The Principles

Occasionally –often actually – a reader will ask me to divide my posts into two groups: those that explain general principles of investing and those on specific issues of the day.  Of course, the requests are all phrased differently, but this how I read them.  I can see the impulse behind such requests.  The former can guide investment decision making fundamentally, while the specific posts apply the basic principles to particular situations.  For a while, I considered a kind of rating system to alert readers what sort each post is.  But I got a question from an unusual source, and it changed my thinking on this question.  A friend asked me for investment advice – on Bitcoin actually.  My response, apart from specifics, prompted me to write down for myself the general principles of how I invest.  That effort turned into a book. 

It is short as books go.  Its preface tells the story that prompted it.  Because I associate it with this blog, I named it Bite-Sized Investing.  For those interested, and I hope that there are many of you, I have provided a link on this site for you to buy it for yourselves and, hopefully, for many of your friends and relatives, too.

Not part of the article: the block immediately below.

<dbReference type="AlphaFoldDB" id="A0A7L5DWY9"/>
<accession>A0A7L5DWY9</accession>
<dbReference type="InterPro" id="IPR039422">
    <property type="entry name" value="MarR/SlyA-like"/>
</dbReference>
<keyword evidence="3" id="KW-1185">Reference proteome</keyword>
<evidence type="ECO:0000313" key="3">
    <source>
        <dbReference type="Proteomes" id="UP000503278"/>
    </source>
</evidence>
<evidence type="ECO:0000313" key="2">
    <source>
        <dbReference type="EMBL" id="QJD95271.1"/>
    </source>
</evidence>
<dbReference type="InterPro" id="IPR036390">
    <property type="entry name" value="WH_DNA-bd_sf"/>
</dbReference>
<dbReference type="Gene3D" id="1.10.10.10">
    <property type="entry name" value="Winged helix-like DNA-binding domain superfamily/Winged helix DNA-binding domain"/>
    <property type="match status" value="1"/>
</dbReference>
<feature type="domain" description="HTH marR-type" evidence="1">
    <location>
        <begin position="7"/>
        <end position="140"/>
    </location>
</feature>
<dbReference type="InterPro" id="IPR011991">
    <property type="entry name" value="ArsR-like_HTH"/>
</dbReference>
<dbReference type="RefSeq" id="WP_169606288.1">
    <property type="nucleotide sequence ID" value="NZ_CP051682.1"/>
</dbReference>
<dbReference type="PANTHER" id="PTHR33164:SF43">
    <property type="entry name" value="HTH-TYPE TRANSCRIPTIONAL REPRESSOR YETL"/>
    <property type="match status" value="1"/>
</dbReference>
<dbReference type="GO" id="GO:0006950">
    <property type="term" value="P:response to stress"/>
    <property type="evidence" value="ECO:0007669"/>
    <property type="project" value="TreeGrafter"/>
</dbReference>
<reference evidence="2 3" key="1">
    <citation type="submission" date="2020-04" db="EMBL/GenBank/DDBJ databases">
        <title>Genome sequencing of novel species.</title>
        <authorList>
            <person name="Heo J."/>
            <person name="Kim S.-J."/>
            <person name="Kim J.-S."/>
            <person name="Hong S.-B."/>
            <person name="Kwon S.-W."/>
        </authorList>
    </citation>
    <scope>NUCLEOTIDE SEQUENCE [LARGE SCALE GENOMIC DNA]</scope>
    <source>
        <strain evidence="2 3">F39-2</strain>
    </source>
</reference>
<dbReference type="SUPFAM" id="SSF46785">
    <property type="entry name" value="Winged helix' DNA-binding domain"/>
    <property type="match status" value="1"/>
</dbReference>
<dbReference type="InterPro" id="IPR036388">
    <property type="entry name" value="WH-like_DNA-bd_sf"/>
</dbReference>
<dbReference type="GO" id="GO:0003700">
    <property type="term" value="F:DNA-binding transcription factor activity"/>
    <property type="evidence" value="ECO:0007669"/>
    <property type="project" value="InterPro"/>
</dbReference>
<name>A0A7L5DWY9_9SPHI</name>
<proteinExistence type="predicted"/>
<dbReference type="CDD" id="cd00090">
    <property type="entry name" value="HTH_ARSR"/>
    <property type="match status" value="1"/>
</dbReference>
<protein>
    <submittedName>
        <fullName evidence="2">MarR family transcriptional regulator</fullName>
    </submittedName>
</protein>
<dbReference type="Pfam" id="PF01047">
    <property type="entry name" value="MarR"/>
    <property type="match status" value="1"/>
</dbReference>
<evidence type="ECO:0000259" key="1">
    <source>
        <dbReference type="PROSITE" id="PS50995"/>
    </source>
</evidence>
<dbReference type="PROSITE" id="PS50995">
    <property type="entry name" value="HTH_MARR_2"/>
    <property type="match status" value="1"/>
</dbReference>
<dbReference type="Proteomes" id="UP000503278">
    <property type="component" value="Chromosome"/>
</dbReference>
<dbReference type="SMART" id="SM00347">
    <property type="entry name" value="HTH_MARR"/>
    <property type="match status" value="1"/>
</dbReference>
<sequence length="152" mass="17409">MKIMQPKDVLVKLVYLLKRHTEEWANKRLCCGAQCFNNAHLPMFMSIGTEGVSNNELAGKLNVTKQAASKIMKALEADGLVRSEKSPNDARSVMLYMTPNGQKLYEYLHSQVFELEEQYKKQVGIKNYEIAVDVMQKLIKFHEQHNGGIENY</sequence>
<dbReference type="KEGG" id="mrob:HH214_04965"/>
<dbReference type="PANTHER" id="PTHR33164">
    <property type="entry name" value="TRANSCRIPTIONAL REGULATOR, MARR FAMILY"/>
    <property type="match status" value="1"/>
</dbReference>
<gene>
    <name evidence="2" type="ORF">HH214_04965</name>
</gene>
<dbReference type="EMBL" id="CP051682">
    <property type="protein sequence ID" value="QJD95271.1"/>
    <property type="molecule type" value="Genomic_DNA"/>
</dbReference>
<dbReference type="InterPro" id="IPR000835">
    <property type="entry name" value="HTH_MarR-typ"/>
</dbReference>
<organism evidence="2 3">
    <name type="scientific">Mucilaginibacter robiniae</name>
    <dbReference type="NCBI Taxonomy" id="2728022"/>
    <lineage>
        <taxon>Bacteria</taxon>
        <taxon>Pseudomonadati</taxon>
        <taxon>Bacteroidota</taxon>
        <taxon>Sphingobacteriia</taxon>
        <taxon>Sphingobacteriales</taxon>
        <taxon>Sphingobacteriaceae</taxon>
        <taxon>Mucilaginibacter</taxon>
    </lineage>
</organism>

Bite-Sized Investing starts with those general principles that should guide all investment decisions.  There are six of them.  The book then goes back to the beginning  – how to save and how to lay out a personalized savings and investment plan.  It builds from there, giving advice on how to select a bank.  (You do not need a lot of money.)  It goes into what kinds of accounts are available and how to consider alternatives.  It explains the basics of stocks and bonds, how they are valued, and why their prices fluctuate.  It tells you how to construct an investment portfolio and offers a brief review of important tax considerations as well as how pension funds, IRAs and similar instruments work.  The book introduces the reader to foreign investing and takes first steps in explaining more exotic sorts of investments, such as options and futures.  It ends with four short appendices.  The first teaches how to spot common investment scams and frauds.  Another reviews the financial crisis of 2008-09, explaining how it would have been much less severe had people followed the basic principles with which the book begins.  There are also brief discussions of passive versus active investing and advice on how to digest financial news, including a rating of sources. 

This little book is easy to read, clear, and, like these posts, jargon free.  A practiced reader could get through it in a single sitting.  It is designed, however, as a reference to which people can return when a new or seemingly new investment question arises.  It had its beginnings in an effort to help a friend with a difficult decision.  The answer I gave, I am happy to tell you, saved him a lot of money.  It is my sincere hope that the book that grew out of his need will meet the needs of others as well.     

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